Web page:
Tuesday, May 7, 2013

The Significance of Midwestern Personality



“For [Grant Wood] believed in truth what has become, in an age of American Empire and global culture, a heresy: Iowa matters.”
--Bill Kauffman



Those final two words are no doubt a scary thought to a fair number of people. “Iowa matters” brings to mind the image of corn, hogs, frustratingly loyal and, dare I say obnoxious, Hawkeye fans, as well as “Shoeless” Joe Jackson vanishing into stalks of corn after playing catch with Kevin Costner. I will admit Iowa is a little different. Drastically different to some. But it is in its uniqueness that Iowa is distinct. It is in the distinct that there is culture.

As we hurdle further into the 21st century we move blindly amidst a largely unnoticed crisis. It is a crisis that jeopardizes our understanding and appreciation of self and community. It is one that endangers our local economies. It is a crisis of identity. In an age where America finds itself globally engaged both economically and militarily, we seek to define what is American. Is it democracy? Is it diversity? Is it New York, Chicago and L.A.? Is it agriculture? Is it Starbucks?

Perhaps we can arrive at an answer by rephrasing the question. What is America? And it is here that we must abandon our need for a single word or image. Some find this frustrating. On the contrary, it is refreshing. To employ the words of Bill Kauffman, “America is the sum of its regions”.  In other words, America isn’t a single place. Yes, Chicago is America. But America isn’t just Chicago. As much as I enjoy the “Second City”, America is far bigger than Cook County and its surrounding suburbs—and to the dismay of many Chicagoans—we are better for it.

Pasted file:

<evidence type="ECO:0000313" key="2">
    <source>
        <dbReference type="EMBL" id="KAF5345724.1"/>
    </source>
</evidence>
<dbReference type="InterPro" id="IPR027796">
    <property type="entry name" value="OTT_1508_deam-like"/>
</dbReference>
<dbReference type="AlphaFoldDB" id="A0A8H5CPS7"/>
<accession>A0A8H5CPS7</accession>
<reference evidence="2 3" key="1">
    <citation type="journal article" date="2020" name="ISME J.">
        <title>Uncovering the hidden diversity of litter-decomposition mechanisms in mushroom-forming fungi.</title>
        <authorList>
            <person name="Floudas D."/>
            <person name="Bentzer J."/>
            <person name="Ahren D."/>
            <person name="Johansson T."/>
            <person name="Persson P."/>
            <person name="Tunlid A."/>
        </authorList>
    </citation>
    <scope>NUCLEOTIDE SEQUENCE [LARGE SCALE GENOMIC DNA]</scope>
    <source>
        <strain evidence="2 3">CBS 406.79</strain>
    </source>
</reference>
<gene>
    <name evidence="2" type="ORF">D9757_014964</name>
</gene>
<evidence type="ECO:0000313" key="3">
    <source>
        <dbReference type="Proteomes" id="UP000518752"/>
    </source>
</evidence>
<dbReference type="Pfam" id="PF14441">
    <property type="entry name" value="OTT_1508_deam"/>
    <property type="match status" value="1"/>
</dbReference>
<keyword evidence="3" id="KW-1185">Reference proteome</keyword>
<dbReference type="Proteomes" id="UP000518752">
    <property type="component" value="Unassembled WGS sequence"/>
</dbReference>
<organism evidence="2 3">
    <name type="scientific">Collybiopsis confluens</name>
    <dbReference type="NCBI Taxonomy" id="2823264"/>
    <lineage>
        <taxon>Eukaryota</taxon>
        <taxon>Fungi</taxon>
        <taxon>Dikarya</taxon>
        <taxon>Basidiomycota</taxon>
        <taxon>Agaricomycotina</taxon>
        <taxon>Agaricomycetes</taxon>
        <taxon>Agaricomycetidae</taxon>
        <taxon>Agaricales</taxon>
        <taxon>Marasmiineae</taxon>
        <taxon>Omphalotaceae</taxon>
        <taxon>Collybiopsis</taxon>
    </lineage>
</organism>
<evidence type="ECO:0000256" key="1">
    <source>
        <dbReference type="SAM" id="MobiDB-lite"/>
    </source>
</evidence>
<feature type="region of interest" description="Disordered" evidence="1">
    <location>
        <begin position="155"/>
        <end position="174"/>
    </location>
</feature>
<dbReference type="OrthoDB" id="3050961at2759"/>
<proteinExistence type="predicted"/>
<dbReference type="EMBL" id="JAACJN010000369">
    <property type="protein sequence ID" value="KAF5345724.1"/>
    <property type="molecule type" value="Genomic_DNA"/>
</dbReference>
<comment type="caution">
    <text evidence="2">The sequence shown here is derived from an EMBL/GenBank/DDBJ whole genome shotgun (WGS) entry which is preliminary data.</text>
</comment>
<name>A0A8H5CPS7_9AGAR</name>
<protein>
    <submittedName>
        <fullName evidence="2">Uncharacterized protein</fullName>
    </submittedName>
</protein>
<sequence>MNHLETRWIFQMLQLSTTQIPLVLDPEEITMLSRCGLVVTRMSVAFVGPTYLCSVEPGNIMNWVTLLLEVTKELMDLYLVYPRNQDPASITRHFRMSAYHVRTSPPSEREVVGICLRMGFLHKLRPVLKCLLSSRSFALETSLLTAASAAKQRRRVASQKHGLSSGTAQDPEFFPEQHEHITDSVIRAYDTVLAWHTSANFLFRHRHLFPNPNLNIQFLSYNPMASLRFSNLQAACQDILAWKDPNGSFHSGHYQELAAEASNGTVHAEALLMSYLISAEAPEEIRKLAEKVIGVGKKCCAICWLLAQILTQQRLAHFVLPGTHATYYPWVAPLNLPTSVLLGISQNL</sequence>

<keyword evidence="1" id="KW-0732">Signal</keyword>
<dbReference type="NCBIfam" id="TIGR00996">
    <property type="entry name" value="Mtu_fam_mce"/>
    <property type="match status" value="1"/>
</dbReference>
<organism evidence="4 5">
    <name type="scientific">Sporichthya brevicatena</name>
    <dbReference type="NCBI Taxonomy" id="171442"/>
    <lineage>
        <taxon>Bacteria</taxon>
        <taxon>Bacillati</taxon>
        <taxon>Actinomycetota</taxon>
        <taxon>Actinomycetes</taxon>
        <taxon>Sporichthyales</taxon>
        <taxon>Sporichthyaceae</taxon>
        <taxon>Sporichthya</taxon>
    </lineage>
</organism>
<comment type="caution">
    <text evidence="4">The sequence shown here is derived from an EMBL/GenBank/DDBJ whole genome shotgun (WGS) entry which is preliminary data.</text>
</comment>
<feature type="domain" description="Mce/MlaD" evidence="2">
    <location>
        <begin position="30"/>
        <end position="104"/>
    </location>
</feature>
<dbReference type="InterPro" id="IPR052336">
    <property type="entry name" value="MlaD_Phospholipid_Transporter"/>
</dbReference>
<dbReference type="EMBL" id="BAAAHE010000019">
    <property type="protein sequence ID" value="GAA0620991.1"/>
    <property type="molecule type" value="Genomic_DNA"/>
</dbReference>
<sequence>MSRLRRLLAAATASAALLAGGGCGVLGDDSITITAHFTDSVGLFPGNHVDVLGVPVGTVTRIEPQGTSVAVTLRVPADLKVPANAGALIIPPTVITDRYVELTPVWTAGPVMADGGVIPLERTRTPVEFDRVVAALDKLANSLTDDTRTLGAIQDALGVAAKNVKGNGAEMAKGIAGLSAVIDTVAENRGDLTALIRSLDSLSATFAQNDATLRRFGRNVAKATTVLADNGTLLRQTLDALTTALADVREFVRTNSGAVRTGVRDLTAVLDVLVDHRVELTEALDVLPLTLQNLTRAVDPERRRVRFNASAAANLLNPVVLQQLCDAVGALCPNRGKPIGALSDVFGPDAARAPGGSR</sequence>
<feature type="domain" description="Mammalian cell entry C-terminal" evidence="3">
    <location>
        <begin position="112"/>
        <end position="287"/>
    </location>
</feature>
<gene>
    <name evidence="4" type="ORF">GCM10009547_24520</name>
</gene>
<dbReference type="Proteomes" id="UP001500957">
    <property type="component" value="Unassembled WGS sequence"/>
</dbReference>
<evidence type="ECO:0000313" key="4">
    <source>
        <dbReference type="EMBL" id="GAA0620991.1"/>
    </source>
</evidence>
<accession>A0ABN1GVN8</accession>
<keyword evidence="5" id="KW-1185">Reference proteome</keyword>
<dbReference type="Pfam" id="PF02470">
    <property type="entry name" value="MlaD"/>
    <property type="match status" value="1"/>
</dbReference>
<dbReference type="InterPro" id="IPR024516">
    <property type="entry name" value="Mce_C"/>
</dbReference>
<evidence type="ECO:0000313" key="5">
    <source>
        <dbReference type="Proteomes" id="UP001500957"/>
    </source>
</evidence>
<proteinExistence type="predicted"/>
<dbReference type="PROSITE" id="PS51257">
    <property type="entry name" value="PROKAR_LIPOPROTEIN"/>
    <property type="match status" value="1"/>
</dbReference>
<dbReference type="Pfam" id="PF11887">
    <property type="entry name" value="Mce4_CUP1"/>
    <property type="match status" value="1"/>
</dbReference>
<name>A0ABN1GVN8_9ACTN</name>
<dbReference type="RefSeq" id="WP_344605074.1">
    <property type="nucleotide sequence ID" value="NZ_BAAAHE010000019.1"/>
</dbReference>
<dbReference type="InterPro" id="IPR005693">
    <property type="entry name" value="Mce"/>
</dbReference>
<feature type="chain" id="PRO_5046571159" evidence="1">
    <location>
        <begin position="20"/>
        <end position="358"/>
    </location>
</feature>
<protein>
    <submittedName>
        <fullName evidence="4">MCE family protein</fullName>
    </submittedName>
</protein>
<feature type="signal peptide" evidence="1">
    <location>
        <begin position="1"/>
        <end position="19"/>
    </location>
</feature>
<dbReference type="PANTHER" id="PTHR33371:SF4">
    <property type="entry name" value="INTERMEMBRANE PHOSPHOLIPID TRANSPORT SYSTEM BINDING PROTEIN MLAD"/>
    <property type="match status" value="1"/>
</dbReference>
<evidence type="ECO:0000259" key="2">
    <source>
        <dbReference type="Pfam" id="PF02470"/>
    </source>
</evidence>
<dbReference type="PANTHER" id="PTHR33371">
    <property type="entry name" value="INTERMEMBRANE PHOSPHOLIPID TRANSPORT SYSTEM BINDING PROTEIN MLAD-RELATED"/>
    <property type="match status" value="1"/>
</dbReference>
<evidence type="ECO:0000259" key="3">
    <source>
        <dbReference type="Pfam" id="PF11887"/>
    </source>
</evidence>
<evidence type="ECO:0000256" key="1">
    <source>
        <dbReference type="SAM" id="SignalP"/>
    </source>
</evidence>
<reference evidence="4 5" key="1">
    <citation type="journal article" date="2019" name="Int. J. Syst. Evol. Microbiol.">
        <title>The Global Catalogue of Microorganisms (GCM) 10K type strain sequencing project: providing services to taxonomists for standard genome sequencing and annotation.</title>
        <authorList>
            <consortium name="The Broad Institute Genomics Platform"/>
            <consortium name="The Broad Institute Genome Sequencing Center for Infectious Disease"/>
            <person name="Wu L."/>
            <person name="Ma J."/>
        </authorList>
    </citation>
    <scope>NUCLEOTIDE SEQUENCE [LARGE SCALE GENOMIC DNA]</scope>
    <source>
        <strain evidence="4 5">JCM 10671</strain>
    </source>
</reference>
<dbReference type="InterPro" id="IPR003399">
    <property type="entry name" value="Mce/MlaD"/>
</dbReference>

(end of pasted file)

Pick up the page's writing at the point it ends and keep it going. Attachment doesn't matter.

No, America is bigger than its epic cities. Much bigger. America is a collection of cultures; each of them unique and dynamic in their own way. Each culture has its own personality, its own character. And each of them provides its own flavor to the American experience. Some enjoyable, others far less desirable. And like most things, appreciation of local flavor is subjective and should not be dictated solely by the oft insensitive and self-proclaimed authority of the cosmopolitan.

Yes, New York is home to the Guggenheim, L.A. to the Getty Center. And Iowa is the origin of Grant Wood’s American Gothic, one of the more iconic paintings of the 20th century. Northern California is home to of America’s classiest Cabernet. And from the vineyards of Northern Illinois comes our finest Frontenac. Chicago and Miami played host to Al Capone, New York City to the “Five Families”. Indiana was the playground of John Dillinger.

In other words, the Midwest—yes, that “archaic” and “backward” region sandwiched between the coastal divine—has its own history and personality. Each culture, whether it is the sophisticated populations of the social elite or the grounded traditions of rural society, is distinct. In the distinct there is beauty. And rather than stifle those rural and sometimes rustic cultures, embrace them. They are America. They matter.

Kauffman, Bill. "Grant Wood and the Promise of American Regionalism." Look Homeward, America: In Search of Reactionary Radicals and Front-Porch Anarchists. Wilmington: ISI, 2006. 51-88: 55.